Managing the costs of cancer

Friday 10 May, 2019
Managing the costs of cancer 

The financial burden of cancer has been discussed at length this year. But what exactly are the costs of cancer, and why is providing practical financial support to patients so important? Let’s unpack it. 

Last year, Cancer Council’s cancer nurses responded to more than 11,000 requests for support in Victoria alone. A third of these were regarding practical matters including financial and legal issues.

Cancer can come with many additional expenses that are not covered by Medicare or private health insurance. Medications, tests, scans, transport, and specialist fees that sit outside the health system add up and often need to come out of a patient’s own pocket. 

In fact, a recent survey by the Consumer Health Forum has found that half of Australians with cancer have out-of-pocket costs in excess of $5,000.

“Surgery costs $8,000; the hospital stay was $2,802; then there was the cost of medications, consultations, parking and petrol.

“The biggest worry that we have is that our primary income earner will need to retire at 40 due to cancer. We worry about how we manage a household with the reduced income, or that any time he takes a day off, he isn’t earning.”

- Anonymous cancer patient, on the out-of-pocket costs that their family is incurring.

“These extra costs are often unexpected and can seriously impact families, particularly if the primary caregiver has to take time off work for treatment, or to look after their loved one,” says Danielle Spence, Head of Strategy and Support, Cancer Council Victoria.

“When you’re diagnosed with cancer, you don’t know how much it’s going to cost you – and often no one tells you,” she continued. “At a time when people should be focused on their recovery, extra, and often unavoidable costs, can become a real source of stress and worry.”

Out-of-pocket patient costs for cancer can include:

  • general practitioner (GP) and specialist gap payments
  • scans or tests outside the public health system
  • over-the-counter medicines and those not covered by the Pharmaceutical Benefits Scheme, which can include many chemotherapy and immunotherapy treatments
  • medical appliances and devices including breast prostheses
  • travel and accommodation
  • allied health such as physiotherapy, psychology or dietician services
  • personal care, such as managing side effects from radiation therapy or chemotherapy.

Ms Spence said that a series of unexpected bills can throw someone who is already financially stressed into financial hardship.

“People can be forced to sell their home, max out their credit cards or in the worst case, modify or forgo recommended treatment,” she said.

“According to the Consumer Health Forum survey, 1 in 6 respondents reported skipping medications for financial reasons. This is an alarming figure that’s possibly impacting the health outcome of cancer patients.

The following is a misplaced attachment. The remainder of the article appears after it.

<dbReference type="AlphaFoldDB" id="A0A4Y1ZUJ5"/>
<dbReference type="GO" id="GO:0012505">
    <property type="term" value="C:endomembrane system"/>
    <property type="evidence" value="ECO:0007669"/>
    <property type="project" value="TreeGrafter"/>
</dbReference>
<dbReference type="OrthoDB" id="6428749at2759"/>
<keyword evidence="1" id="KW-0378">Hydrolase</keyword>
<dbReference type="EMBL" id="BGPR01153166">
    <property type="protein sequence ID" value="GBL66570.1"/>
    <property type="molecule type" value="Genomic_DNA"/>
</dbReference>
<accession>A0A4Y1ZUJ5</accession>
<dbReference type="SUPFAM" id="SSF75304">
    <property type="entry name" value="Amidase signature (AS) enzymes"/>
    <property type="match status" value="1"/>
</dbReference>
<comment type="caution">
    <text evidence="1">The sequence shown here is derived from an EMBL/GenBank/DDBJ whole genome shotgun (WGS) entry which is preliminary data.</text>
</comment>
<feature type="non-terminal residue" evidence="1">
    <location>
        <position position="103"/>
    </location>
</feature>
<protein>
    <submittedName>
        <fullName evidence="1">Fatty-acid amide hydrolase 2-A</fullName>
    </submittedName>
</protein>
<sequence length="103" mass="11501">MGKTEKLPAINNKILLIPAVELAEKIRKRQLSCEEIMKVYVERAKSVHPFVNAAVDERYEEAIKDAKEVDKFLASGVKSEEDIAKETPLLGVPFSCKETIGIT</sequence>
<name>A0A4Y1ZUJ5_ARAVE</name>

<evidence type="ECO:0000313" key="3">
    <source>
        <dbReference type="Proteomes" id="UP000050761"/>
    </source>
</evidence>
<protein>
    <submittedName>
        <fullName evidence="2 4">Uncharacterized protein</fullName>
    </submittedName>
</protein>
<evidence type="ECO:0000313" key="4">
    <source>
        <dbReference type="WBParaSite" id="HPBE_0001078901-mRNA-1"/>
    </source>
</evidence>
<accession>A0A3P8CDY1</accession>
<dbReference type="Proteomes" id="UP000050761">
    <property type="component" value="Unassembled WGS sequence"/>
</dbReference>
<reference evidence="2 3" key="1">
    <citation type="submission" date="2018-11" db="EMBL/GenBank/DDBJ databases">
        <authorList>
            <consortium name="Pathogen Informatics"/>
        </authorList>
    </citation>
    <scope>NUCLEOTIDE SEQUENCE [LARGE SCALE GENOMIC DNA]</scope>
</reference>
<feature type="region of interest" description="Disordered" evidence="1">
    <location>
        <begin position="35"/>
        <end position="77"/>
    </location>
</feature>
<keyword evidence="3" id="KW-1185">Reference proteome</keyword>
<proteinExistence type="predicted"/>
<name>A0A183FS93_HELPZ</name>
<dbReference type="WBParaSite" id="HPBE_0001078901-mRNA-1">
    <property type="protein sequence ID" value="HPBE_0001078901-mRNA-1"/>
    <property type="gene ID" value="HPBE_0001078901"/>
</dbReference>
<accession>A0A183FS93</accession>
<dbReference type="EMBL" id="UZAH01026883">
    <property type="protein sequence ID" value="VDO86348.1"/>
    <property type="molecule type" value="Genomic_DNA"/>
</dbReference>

“Financial stress can also take an emotional toll, and can lead to depression, anxiety, and conflict with family members.

“It’s because of this that reducing the financial burden of cancer for Australians is a key priority for Cancer Council’s work. We’re currently working with Breast Cancer Network Australia, CanTeen and Prostate Cancer Foundation of Australia to develop a standard for informed financial consent, and reduce ‘bill shock’ by ensuring patients are aware of costs when making treatment decisions.”

Need help managing your finances following a diagnosis?

Thanks to the generosity of our supporters, Cancer Council can provide practical support to those who are experiencing financial distress due to cancer.

Our Legal, Financial, Small Business and Workplace Referral Service connects people with trained professionals, who volunteer their time and help with financial, legal and work-related issues that can cause extra strain on you and your loved ones. The program can help with:

  • gaining early access to superannuation
  • managing insurance claims and disputes
  • managing credit and debt issues
  • managing workplace and employment issues
  • handling disruption to your small business
  • preparing wills and power of attorney documents.

“You hear that once people are in the credit trap, they can’t get out of it. I called Cancer Council and ended up speaking to a financial counsellor. She helped me sort things out with the bank. My lifestyle went from unmanageable to manageable – it meant I could actually look after myself financially,” -  Vincent

Cancer Council can also provide small, one-off grants to people experiencing financial hardship following a cancer diagnosis, to cover everyday costs such as buying groceries or paying phone bills.

Call our cancer nurses on 13 11 20 to find out more about the services available to you and your loved ones or ask if you can speak to a social worker at your treatment centre. Read more about managing your finances following a cancer diagnosis.

Support services are 100% funded by people like you. Thank you.